If you’ve been to one public power community, you’ve been to one public power community. From historic firsts to famous residents, there’s much that makes the cities and towns served by public power unique. Take a look at some fun facts we found.
Then share what makes YOUR community special on your social media — remember to use #PublicPower and tag us @PublicPowerOrg so we can find and share through the American Public Power Association channels.
Metropolis, Illinois, is the official home of Superman, with a Super Museum. The city hosts the annual Superman Celebration that draws thousands of visitors and holds a Guinness World Record for the largest gathering of people dressed as Superman. The greatest villain in town is the formidable weather. However, investments in distribution system improvements and training helped Metropolis fully restore electricity 48 hours after a tornado touched down one block from a 15-foot tall statue of Superman in front of the city’s courthouse. “It takes a team of dedicated Supermen and Superwomen,” said Metropolis City Counsel Rick Abell.
Aspen, Colorado, is nestled at an elevation of 8,000 feet between mountains taller than 14,000 feet. The town was first electrified in the 1890s, when it was home to a booming silver industry. You know Aspen as one of the world’s top ski resorts (No. 5, according to Conde Nast Traveler in 2017), but did you also know that it is one of the first cities in the U.S. to be powered with 100 percent renewable energy? The town of fewer than 7,000 year-round residents handles an average daily population of more than 20,000 people. And while its iconic ski slopes might not be accessible to everyone, its electric rates are among the lowest in the state.
Jamestown, New York
Jamestown, New York, is the hometown of Lucille Ball, a connection the city celebrates with an annual Lucy Fest each August. Volunteers from the Jamestown Board of Power and Light participate in the annual celebration, which brings more than 10,000 Lucy fans to town, including notable comedians such as Jay Leno and Jerry Seinfeld. The National Comedy Center, built on the site of a former substation, will open in spring 2018, making Jamestown a year-round destination for comedy.
Butler, Missouri, has the distinction of being the oldest continuously operated public power system in the U.S. Lighting up its courthouse in 1881, Butler and its citizens were the first to have electric power in the state of Missouri — and anywhere west of the Mississippi River. The community refers to itself as “the electric city” and now serves the city’s more than 4,000 residents.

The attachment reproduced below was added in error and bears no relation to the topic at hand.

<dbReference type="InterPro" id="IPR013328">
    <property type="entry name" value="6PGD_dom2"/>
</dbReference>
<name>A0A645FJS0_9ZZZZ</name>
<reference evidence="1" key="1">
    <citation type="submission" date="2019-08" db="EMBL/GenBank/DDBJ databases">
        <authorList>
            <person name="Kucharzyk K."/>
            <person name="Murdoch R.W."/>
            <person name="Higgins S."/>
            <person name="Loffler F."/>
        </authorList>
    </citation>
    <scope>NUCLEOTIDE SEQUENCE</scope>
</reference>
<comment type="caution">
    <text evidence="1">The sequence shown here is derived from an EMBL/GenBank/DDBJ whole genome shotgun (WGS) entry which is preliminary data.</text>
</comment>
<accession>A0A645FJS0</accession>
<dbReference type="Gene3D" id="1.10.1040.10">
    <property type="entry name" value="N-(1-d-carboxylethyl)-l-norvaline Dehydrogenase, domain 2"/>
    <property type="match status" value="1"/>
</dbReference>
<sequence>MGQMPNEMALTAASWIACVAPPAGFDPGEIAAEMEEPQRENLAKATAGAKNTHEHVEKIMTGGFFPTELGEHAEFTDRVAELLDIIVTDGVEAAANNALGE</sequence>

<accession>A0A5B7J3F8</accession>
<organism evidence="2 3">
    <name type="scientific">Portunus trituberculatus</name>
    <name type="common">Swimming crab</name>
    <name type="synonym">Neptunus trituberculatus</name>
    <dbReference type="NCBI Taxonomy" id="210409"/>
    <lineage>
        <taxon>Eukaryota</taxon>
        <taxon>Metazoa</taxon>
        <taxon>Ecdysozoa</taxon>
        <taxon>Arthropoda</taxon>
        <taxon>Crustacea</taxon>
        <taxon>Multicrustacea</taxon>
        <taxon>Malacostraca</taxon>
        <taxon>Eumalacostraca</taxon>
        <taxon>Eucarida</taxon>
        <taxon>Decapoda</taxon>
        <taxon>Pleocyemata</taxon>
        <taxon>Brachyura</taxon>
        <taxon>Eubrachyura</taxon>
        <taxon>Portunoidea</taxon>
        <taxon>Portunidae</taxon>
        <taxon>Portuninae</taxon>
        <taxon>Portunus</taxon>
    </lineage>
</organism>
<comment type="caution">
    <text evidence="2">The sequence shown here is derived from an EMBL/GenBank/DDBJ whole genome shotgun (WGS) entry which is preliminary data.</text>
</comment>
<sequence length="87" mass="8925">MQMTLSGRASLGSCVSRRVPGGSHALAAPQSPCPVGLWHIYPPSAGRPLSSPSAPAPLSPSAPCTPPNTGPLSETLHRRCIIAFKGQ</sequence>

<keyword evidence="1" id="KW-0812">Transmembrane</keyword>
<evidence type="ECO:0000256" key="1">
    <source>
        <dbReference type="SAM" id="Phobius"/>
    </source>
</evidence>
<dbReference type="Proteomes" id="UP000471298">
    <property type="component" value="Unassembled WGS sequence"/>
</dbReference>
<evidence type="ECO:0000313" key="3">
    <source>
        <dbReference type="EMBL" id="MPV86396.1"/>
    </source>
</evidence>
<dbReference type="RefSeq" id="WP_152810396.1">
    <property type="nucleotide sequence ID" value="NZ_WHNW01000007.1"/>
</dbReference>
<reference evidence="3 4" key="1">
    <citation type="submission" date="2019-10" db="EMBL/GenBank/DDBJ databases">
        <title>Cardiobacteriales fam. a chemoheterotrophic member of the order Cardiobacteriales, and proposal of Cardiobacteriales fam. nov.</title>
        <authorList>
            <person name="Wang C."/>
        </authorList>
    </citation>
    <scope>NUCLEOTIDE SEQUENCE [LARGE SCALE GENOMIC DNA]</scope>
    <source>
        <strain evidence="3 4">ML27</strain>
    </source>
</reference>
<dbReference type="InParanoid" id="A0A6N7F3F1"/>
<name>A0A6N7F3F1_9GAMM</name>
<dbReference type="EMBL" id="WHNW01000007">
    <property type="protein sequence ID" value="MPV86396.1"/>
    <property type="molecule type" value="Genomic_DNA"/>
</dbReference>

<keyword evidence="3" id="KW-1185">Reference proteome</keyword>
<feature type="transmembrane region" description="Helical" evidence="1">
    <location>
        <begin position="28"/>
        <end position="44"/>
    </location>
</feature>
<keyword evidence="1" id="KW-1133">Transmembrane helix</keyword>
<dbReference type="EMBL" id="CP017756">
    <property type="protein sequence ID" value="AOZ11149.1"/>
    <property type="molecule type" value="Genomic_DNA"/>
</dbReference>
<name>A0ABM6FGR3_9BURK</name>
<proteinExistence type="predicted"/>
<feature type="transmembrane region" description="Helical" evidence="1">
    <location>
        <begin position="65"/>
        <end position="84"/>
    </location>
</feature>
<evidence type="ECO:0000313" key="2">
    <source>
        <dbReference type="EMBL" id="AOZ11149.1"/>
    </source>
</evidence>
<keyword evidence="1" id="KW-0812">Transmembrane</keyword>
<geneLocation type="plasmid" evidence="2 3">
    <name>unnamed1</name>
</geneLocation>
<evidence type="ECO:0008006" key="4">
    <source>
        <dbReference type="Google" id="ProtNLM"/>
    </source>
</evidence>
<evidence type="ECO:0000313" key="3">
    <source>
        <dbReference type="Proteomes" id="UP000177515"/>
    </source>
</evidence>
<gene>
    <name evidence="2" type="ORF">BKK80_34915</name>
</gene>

Springfield, Oregon, has developed and dedicated two murals honoring local connections over the past decade. The first is the Official Simpsons Mural, which celebrates the Oregon roots of Simpsons creator Matt Groening. The cartoonist and city officials worked together for years to develop the mural, and Yeardley Smith, the voice of Lisa Simpson, presided over the mural’s dedication in 2014. The second is a two-story mural that commemorates author Ken Kesey, a graduate of Springfield High School best known for One Flew Over the Cuckoo’s Nest and Sometimes a Great Notion. The mural was dedicated in 2015.
Glenwood Springs, Colorado
Glenwood Springs, Colorado, boasts the world’s largest hot springs pool and was a popular tourist destination in the late 1800s — part of its appeal was its novel use of electricity. Not only was it one of the first towns to bring electricity to its residents, it was also one of the first cities in the U.S. to be lit by hydroelectric power, starting in 1888. The hydro plant connected to a popular tourist attraction, the Fairy Caves, which became one of the first caverns in the world to be lighted by electricity. The Glenwood Springs Hydroelectric Plant building is one of the earliest hydroelectric plants still standing in Colorado, and it supplied some of the city’s electricity for more than 60 years, until 1961.
Greenville, North Carolina
Greenville, North Carolina, is the den of pirates — the wreckage of the notorious pirate Blackbeard’s ship, The Queen Anne’s Revenge, was discovered off a nearby coast in 1996. The artifacts recovered from the ship, including 13 cannons to date, are being restored at a conservation lab at East Carolina University in preparation for eventual display in the North Carolina Maritime Museum.
Alliance, Nebraska, is home to Carhenge — a sculpture of 38 vintage automobiles placed to assume the same proportions as the famous Stonehenge in England. Carhenge’s novelty draws more than 60,000 visitors from all over the world to Alliance each year and was a popular spot for thousands of people to gather to experience the total solar eclipse in 2017.
Knoxville, Tennessee, hosted the 1982 World’s Fair, which was focused on the theme, “Energy Turns the World.” The fair drew more than 11 million visitors over six months and featured exhibits from more than 20 countries. The fair’s iconic Sunsphere remains a city landmark today.